The Inter-American Development Bank (IDB) has a moderately optimistic outlook on economic growth in Latin America and the Caribbean in 2015, the bank's latest forecast shows. According to a report published by the IDB at the beginning of 2015, the region's GDP is expected to expand by 2.2% in 2015, nearly double the growth recorded in 2014.

In 2014, the region grew by only 1.3%, which was its lowest figure since the global financial crisis. The deceleration of growth in Latin America can be attributed, according to the IDB, to falling commodity prices, bleak global growth and limited room for fiscal manoeuvring.


The IDB's forecast is in line with figures published by the World Bank, which predict the region will grow at an average of 2.6% between 2015 and 2017. “The past 15 years may... turn out to have been a double tailwind era – a booming commodity market and a rapidly growing export demand,” said the authors of the World Bank regional economic outlook. “With this era fading, economies near or at full employment, and domestic credit growth slowing, the [Latin America and the Caribbean] must sustain long-term growth through enhanced productivity growth.”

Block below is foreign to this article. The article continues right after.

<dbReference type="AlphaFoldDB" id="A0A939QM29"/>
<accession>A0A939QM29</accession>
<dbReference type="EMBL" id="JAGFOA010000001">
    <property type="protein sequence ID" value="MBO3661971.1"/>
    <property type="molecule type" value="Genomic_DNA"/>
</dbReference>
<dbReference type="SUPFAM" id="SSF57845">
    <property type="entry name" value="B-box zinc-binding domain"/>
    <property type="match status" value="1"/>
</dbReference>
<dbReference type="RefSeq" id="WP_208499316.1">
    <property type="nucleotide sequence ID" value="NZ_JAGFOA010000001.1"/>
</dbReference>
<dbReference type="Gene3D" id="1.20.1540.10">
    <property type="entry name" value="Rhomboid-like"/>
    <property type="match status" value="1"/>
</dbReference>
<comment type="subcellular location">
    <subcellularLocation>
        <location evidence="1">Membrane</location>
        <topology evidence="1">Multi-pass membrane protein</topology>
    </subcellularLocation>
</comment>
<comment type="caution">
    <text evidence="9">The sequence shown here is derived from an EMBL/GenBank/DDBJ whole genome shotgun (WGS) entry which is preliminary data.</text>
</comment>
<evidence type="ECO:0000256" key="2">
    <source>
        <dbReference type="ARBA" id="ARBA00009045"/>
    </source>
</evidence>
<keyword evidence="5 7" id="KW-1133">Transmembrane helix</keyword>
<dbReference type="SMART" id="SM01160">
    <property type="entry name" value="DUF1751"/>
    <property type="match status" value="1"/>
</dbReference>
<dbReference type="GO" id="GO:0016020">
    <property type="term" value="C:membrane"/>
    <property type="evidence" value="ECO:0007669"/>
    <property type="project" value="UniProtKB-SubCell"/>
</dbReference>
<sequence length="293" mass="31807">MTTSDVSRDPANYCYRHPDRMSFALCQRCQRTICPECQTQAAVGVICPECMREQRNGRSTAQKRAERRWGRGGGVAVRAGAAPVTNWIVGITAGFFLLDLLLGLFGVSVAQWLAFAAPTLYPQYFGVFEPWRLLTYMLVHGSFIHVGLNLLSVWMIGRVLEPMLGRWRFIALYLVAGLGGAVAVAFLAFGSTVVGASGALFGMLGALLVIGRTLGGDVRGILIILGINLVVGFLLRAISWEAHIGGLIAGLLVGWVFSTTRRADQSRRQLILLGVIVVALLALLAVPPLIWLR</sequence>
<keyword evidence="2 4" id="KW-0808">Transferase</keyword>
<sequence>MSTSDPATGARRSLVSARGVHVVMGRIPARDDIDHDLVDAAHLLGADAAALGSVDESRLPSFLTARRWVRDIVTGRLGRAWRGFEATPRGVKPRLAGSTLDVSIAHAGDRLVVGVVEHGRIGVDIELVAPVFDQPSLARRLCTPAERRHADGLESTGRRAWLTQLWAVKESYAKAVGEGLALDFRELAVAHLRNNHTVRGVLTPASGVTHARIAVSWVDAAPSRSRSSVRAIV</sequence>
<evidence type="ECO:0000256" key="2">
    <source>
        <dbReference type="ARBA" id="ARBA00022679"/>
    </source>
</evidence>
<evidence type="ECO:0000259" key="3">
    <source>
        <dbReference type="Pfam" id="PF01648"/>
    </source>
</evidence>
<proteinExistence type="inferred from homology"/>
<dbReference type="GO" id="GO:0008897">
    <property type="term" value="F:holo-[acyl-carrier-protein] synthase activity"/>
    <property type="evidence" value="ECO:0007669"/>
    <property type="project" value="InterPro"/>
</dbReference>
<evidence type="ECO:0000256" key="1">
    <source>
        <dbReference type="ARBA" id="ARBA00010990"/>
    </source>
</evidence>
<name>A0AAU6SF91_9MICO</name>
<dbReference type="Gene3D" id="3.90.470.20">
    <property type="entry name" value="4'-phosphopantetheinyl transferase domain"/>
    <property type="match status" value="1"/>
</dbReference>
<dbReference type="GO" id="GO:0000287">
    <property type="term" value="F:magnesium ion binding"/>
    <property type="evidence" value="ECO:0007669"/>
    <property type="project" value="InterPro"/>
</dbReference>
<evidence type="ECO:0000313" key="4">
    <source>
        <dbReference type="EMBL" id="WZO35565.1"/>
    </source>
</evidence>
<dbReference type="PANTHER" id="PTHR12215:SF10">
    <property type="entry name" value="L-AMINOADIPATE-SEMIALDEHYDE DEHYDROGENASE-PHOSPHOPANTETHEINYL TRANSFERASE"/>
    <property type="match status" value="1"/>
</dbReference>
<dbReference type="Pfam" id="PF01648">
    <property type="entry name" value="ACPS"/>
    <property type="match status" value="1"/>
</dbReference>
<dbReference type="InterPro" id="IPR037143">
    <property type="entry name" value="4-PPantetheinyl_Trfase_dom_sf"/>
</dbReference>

Meanwhile, Luis Albert Moreno, the IDB president, said in his year-end report to the Board of Executive Directors that countries in Latin American and the Caribbean must prioritise reforms so as to ensure sustainable and inclusive of economical gains. “Now, more than ever, the answer lies in internal sources of growth, which brings us up against a huge challenge: increasing productivity," said Mr Moreno "This factor explains why the region continues to trail behind others in the world."